# Coefficient of Variance

The coefficient of variation (**CV**) is statistical technique closely tied to standard deviation.
Often otherwise referred to as *relative standard deviation*, the coefficient of variance seeks to describe the distribution of the values
with respect to the mean. This variable is represented as percentage, with a lower percentage indicating a more precise approximation and a
higher percentage being less accurate.

The formula to calculate the coefficient of variance is as follows: **CV = (σ / μ) * 100**

- σ : standard deviation
- μ : mean

Coefficients of variation are used to represent the extent of how much the data points differ in relation to the mean, as well as with respect to each other. There are several advantages to using this technique:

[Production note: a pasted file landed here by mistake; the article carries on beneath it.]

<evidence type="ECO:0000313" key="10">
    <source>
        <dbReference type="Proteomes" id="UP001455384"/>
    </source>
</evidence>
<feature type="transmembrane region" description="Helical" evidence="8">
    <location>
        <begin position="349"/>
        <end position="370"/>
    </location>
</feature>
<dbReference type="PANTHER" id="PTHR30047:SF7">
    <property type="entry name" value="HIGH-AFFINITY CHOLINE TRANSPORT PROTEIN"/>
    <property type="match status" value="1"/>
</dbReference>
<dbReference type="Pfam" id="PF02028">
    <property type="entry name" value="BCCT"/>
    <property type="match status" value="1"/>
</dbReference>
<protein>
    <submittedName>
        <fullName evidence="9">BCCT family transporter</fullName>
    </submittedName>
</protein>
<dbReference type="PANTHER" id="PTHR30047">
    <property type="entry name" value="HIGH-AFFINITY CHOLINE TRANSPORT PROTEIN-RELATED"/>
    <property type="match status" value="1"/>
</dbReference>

- The CV is relative to the standard deviation of the dataset and should be understood within the context of the dataset. As a result, because we are dealing with a percentage, it is a unitless value, which makes it easier to be compared with other CVs.
- It is common method used in risk assessment tools, as users can go with the lower more accurate CV percentage.
- The CV helps uncover the degree of consistency between results carried out under the same conditions repeatedly. This allows the data analyst to assess both errors in measurements and their levels.

However, this technique is not without its drawbacks:

- The drawback to using this approach is that the CV becomes undefined or infinite, if the mean equals 0.
- Because log(1) = 0, it's pointless to consider variables that are represented as logarithms, as you'll just be expressing 0 in a different form.